On Being a Work-From-Home-Dad: 8 Quick Observations
For the Buffaloes, our lives recently, “Got flipped, turned upside down.” My wife was offered an excellent opportunity to work for a YMCA camp in northwestern North Carolina. We could not turn down this:
We packed up and moved from Raleigh to Wilkesboro in March, and subsequently, I flipped from bringing home the bacon, to frying up the bacon.
I’m calling myself a work-from-home-dad. As a freelancer, I continue to write digital marketing content for small businesses and marketing firms, but I do so from home while watching our 11 month old daughter. After a month of working from home, I have made some observations:
1) Staying at Home, with Children, is Not Easy
It is not that I ever believed staying home with my daughter would be easy. When my wife stayed home with our daughter, I heard frightening stories. Tales from curious cunning calamity, to freely flung feces, gave me pause. Now, I am uniquely qualified to say that staying home, with children, is not easy work.
And I only have one.
2) With Children, Time Moves Faster at Home
The time vortex is at 2-X when I’m working from home while watching my daughter. As a natural procrastinator, it has never been more important for me to plan projects to maximize work moments.
3) Planning Must Meet Flexibility
Working from home favors no personality type. Work-From-Home moms and dads must dance on top the balance beam of planning and flexibility. Besides diapers, food, and grumpy moods, I must be willing to play when she wants to play and work whenever she affords me the opportunity.
4) She Must Know Who is More Important
I prefer to start and finish a writing project in the same sitting. It is difficult for me to take a play-break before I have reached a stopping point. However, my eleven month old knows nothing of deadlines and stopping points. She only knows that sometimes she is bored of playing by herself and wants me to join her.
It is okay to set up boundaries between my work and my play time; however, she also needs to know that she is more important than work. I try to demonstrate that by:
- Taking short breaks to speak to her even while she plays.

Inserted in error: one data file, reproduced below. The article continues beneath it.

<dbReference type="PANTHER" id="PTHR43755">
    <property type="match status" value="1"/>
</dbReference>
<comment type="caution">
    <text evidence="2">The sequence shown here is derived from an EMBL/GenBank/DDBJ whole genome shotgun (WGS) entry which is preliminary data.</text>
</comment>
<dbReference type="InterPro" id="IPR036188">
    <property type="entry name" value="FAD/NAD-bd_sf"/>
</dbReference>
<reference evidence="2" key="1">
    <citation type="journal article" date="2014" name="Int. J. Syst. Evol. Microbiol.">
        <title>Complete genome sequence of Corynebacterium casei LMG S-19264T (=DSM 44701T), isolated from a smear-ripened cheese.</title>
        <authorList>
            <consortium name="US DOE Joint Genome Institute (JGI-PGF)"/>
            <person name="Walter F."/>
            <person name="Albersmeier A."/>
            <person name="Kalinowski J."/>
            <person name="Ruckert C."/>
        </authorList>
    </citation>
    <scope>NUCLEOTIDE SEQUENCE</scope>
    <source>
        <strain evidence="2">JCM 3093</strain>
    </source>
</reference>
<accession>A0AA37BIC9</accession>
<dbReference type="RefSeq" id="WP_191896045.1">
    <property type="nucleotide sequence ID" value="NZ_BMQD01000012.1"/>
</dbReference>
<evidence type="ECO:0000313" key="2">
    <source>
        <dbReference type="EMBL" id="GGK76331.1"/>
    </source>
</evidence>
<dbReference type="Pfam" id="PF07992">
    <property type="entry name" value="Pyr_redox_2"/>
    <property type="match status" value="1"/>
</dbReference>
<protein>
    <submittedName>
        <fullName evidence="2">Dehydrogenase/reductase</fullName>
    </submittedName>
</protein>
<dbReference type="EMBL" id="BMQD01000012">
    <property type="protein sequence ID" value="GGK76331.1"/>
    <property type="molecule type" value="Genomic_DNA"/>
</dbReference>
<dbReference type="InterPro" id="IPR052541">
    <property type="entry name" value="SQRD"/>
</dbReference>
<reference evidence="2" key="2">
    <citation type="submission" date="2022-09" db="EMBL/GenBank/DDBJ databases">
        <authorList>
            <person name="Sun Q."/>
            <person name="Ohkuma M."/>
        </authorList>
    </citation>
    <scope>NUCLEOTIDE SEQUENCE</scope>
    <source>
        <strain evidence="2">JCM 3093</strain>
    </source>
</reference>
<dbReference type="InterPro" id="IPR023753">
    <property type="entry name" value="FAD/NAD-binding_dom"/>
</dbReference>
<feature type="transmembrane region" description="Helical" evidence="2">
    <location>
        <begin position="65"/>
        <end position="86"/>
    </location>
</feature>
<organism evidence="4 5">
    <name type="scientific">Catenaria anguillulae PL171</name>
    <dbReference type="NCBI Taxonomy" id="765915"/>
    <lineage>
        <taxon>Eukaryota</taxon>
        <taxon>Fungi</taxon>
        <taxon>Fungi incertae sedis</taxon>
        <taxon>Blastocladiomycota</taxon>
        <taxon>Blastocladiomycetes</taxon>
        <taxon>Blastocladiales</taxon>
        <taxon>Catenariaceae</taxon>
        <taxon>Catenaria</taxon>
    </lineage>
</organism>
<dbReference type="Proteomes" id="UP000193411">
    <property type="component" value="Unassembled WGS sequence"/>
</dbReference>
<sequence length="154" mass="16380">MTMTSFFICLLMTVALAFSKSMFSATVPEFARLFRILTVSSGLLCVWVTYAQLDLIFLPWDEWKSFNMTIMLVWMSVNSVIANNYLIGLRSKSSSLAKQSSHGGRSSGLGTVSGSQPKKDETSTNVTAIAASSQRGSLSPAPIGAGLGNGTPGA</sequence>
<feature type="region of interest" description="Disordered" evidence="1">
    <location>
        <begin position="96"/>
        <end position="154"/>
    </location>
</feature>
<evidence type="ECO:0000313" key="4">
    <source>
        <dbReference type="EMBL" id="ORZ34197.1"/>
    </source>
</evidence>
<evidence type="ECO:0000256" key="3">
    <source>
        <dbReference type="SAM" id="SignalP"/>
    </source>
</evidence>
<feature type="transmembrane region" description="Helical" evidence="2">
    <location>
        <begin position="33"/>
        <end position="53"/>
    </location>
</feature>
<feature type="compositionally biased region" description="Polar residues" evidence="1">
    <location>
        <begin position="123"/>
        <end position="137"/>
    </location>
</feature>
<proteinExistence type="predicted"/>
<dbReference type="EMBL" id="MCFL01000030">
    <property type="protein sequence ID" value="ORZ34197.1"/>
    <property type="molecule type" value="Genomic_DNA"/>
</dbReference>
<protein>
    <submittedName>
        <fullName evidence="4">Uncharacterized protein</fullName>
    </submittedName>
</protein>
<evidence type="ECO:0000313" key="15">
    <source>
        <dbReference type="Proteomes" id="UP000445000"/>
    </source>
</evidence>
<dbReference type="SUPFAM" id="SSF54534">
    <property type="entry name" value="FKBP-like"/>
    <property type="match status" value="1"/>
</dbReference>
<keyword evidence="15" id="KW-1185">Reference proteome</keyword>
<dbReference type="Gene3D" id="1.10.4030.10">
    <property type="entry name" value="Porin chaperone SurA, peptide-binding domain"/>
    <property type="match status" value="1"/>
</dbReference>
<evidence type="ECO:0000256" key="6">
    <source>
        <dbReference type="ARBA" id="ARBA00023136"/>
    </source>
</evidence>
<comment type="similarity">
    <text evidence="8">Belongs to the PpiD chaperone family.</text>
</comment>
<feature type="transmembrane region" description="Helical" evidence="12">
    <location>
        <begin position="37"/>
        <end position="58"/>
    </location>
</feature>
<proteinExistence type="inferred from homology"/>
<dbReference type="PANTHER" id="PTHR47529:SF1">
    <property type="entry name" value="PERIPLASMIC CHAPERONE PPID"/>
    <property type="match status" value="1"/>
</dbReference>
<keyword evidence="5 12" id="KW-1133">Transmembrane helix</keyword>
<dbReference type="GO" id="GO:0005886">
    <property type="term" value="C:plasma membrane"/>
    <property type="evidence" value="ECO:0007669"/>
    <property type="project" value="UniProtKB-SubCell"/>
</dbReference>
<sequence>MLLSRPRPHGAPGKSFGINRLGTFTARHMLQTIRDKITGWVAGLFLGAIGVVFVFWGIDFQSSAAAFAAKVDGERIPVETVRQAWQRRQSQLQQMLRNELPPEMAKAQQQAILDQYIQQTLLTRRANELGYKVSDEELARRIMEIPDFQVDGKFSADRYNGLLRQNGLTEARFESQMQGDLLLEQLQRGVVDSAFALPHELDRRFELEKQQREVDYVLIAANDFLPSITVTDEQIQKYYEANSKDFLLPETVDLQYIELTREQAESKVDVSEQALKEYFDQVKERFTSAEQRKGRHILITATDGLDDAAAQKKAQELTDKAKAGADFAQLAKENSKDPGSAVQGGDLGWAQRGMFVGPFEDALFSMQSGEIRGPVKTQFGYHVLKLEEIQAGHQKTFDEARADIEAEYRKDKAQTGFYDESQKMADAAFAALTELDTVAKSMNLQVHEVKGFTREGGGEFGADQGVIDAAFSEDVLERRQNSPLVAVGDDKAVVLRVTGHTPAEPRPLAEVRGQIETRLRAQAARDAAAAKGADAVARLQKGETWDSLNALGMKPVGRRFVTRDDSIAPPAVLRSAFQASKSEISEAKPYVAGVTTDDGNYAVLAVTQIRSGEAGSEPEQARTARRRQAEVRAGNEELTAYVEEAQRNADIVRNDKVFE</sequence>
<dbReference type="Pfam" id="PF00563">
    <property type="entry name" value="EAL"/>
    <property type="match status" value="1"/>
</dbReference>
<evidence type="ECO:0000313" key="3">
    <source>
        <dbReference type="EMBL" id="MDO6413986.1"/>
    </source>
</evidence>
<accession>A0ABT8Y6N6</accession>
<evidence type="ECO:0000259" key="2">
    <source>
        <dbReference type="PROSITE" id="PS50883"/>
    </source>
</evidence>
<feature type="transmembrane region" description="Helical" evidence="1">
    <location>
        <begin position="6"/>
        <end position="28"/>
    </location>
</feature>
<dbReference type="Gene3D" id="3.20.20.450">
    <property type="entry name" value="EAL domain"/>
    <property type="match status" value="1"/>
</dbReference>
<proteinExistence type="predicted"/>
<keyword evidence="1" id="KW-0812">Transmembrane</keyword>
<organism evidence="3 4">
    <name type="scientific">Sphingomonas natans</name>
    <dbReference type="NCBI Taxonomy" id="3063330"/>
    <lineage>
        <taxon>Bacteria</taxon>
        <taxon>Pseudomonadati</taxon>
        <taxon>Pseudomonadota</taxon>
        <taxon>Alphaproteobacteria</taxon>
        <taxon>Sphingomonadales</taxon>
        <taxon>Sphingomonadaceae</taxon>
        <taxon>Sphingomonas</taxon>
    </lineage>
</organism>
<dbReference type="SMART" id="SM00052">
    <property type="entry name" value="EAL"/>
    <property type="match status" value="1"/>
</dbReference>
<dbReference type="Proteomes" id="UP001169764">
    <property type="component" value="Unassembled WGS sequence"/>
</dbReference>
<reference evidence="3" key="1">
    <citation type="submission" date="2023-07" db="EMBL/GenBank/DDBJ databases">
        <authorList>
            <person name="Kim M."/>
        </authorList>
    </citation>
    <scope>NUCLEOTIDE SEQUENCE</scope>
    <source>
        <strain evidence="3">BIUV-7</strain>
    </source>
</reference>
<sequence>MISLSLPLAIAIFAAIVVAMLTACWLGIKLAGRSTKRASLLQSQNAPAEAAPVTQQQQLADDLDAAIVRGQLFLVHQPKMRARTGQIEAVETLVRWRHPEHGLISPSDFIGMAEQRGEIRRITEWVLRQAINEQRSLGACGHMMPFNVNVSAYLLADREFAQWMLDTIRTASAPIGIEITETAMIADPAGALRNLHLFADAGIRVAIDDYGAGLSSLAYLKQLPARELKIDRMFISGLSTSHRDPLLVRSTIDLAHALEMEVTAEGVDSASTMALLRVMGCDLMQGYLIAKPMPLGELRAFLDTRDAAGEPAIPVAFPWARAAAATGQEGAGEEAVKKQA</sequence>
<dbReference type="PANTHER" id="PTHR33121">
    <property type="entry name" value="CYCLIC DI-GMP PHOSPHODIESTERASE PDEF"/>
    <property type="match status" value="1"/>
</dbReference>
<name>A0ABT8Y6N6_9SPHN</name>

- At various times, physically closing my laptop and interacting with her.
- Planning and spending one-on-one time with her during the work day.
I do not mean to suggest that I have found the right balance. I expect it all to change as she begins walking and speaking. I would love to hear from you about your experiences balancing work with play.
5) It is OK for a Child to Entertain Herself
Sometimes I feel pretty lame, writing away while my daughter entertains herself. At the same time, she will entertain herself. She has a lot of fun. She is learning to imagine. As far as I can tell, it is actually a good thing for her to play by herself, as long as she recognizes that she is more important than my work.
6) Equipment is Key
Though in some ways I would benefit from a bigger screen, I have found that a smaller laptop affords me the ability to effectively watch the baby. Using Evernote on the tablet allows me to have my notes and outlines open, without to change back and forth between windows on the laptop.
The laptop stand is the centerpiece of my workstation. It’s an IKEA piece. If I have to intervene and stop the kid from pulling the dog’s tail, it slides out of the way easily.
Yes, that is indeed David Crowder on the screen in the background.
7) Nap Time is Golden
This speaks for itself.
8) Get out of the House
We are lucky, because this is our backyard:
We make some effort to go outside every day. Whether it is a walk on a greenway, a hike on the trails, working from a coffee shop, or simply sitting on the porch, we are intentional about not allowing work to keep us inside all day.
I will post more observations in the future, but in the meantime, I would love to hear from you. Comment below with your tips and observations about working-from-home while watching young’uns. re...